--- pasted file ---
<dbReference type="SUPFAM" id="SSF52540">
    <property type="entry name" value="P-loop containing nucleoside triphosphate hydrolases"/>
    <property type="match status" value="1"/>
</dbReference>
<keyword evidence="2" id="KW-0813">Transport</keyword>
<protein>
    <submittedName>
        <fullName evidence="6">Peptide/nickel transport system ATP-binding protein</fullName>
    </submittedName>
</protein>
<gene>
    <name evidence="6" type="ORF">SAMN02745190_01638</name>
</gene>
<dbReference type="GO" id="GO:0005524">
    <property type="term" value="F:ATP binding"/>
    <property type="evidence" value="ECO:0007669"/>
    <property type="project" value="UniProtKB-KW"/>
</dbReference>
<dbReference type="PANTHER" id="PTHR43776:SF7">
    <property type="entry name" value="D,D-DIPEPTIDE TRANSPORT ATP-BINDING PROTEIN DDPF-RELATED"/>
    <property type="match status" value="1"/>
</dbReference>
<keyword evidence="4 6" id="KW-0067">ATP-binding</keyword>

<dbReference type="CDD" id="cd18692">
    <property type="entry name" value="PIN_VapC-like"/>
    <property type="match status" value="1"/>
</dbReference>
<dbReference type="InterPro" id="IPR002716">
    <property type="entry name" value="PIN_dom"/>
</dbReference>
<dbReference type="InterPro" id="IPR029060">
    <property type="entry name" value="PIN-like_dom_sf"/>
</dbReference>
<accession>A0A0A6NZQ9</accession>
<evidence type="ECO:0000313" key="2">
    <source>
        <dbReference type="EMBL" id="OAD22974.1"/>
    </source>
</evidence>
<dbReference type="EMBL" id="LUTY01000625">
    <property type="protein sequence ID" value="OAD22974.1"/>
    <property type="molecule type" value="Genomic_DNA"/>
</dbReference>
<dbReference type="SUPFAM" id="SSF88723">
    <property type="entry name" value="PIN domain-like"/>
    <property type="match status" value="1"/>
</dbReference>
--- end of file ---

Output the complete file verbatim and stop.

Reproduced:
<dbReference type="SUPFAM" id="SSF52540">
    <property type="entry name" value="P-loop containing nucleoside triphosphate hydrolases"/>
    <property type="match status" value="1"/>
</dbReference>
<keyword evidence="2" id="KW-0813">Transport</keyword>
<protein>
    <submittedName>
        <fullName evidence="6">Peptide/nickel transport system ATP-binding protein</fullName>
    </submittedName>
</protein>
<gene>
    <name evidence="6" type="ORF">SAMN02745190_01638</name>
</gene>
<dbReference type="GO" id="GO:0005524">
    <property type="term" value="F:ATP binding"/>
    <property type="evidence" value="ECO:0007669"/>
    <property type="project" value="UniProtKB-KW"/>
</dbReference>
<dbReference type="PANTHER" id="PTHR43776:SF7">
    <property type="entry name" value="D,D-DIPEPTIDE TRANSPORT ATP-BINDING PROTEIN DDPF-RELATED"/>
    <property type="match status" value="1"/>
</dbReference>
<keyword evidence="4 6" id="KW-0067">ATP-binding</keyword>

<dbReference type="CDD" id="cd18692">
    <property type="entry name" value="PIN_VapC-like"/>
    <property type="match status" value="1"/>
</dbReference>
<dbReference type="InterPro" id="IPR002716">
    <property type="entry name" value="PIN_dom"/>
</dbReference>
<dbReference type="InterPro" id="IPR029060">
    <property type="entry name" value="PIN-like_dom_sf"/>
</dbReference>
<accession>A0A0A6NZQ9</accession>
<evidence type="ECO:0000313" key="2">
    <source>
        <dbReference type="EMBL" id="OAD22974.1"/>
    </source>
</evidence>
<dbReference type="EMBL" id="LUTY01000625">
    <property type="protein sequence ID" value="OAD22974.1"/>
    <property type="molecule type" value="Genomic_DNA"/>
</dbReference>
<dbReference type="SUPFAM" id="SSF88723">
    <property type="entry name" value="PIN domain-like"/>
    <property type="match status" value="1"/>
</dbReference>